Thomas Jefferson Papers

From Thomas Jefferson to David Austin, 21 January 1802

To David Austin

Washington Jan. 21. 1802.


Having daily to read voluminous letters & documents for the dispatch of the public affairs, your letters have consumed a portion of my time which duty forbids me any longer to devote to them. your talents as a divine I hold in due respect: but of their employment in a political line I must be allowed to judge for myself, bound as I am to select those which I suppose best suited to the public service. of the special communications to you of his will by the supreme being, I can have no evidence, and therefore must ascribe your belief of1 them to the false perceptions of your mind. it is with real pain that I find myself at length obliged to say in express terms what I had hoped you would have inferred from my silence. Accept of my respects & best wishes.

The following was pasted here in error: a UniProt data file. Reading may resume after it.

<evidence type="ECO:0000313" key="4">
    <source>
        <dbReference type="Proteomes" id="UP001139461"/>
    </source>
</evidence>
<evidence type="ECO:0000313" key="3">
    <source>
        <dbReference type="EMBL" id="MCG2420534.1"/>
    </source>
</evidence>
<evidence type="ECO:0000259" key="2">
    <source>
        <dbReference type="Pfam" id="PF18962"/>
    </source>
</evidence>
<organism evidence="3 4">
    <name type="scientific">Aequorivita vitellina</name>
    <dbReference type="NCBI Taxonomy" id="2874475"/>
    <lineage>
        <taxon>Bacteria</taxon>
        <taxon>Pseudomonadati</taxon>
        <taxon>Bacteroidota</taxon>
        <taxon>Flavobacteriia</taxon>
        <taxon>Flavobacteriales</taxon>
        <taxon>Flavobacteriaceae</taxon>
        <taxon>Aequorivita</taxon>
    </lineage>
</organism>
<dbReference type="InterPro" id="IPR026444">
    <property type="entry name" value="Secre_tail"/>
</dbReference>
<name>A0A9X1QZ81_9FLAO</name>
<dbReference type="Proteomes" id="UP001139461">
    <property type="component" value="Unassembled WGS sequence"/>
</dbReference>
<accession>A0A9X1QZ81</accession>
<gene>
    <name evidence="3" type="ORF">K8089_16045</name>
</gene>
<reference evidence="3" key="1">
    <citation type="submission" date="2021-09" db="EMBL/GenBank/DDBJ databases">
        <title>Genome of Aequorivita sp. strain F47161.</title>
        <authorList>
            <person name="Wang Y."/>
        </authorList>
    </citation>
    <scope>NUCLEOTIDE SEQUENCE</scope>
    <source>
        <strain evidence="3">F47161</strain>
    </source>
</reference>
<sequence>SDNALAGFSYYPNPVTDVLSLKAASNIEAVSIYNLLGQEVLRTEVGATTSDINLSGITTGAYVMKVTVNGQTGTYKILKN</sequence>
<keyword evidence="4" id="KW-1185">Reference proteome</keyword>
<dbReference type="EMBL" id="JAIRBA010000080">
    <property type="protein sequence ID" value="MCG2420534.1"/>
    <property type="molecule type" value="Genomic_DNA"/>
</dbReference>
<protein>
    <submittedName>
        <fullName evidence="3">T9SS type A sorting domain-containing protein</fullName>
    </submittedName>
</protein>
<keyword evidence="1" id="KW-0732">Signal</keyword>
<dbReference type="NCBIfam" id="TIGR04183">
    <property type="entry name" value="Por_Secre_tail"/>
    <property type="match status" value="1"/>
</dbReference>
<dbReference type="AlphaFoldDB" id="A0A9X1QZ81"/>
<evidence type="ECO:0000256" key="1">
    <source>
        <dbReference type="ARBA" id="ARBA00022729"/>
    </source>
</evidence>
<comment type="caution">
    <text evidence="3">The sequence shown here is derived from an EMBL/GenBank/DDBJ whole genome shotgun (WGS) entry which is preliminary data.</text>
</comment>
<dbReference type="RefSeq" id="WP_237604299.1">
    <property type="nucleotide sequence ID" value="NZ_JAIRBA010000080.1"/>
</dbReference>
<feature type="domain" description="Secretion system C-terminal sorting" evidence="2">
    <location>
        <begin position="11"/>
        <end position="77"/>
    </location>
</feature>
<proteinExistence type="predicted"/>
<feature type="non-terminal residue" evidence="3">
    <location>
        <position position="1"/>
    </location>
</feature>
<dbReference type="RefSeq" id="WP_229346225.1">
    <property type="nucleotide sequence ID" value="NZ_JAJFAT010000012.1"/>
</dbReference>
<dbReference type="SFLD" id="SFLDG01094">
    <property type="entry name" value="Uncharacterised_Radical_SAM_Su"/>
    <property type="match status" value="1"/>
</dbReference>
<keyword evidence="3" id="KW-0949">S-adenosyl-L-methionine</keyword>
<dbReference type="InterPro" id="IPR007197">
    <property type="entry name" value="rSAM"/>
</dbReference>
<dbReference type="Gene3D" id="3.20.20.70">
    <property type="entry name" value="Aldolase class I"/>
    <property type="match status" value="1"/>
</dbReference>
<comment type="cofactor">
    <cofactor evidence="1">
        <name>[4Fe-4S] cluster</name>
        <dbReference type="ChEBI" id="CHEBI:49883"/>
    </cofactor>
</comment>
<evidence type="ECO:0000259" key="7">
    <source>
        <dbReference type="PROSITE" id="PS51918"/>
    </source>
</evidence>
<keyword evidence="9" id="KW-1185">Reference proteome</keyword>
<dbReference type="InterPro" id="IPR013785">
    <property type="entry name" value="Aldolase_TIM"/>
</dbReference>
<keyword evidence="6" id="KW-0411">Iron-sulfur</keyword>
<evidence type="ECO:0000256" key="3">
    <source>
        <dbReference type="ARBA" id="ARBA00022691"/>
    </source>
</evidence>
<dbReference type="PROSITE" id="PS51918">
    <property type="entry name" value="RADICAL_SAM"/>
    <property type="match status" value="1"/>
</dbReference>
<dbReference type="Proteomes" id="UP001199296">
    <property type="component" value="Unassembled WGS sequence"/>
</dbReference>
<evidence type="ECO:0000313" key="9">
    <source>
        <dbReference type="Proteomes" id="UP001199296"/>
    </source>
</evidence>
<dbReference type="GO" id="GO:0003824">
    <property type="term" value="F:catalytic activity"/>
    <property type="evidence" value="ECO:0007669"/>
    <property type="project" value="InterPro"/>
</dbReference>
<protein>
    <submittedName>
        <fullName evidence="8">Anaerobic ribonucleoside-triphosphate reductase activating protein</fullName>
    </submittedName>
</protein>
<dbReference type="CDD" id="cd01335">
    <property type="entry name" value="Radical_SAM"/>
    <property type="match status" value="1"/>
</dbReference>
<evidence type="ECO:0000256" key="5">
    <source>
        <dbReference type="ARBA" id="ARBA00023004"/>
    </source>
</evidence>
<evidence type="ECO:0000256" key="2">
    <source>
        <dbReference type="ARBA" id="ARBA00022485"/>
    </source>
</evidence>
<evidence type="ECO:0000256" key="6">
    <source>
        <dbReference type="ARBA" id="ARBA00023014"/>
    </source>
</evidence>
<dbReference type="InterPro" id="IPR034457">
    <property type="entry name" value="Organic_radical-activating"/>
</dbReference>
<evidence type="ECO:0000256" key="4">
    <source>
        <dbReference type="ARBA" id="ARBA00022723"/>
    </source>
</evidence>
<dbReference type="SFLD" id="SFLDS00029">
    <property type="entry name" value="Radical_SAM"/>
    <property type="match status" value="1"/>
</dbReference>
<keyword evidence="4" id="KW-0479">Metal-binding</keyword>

Th: Jefferson

PrC (DLC); at foot of text: “The revd. David Austin.”

1Preceding three words interlined.

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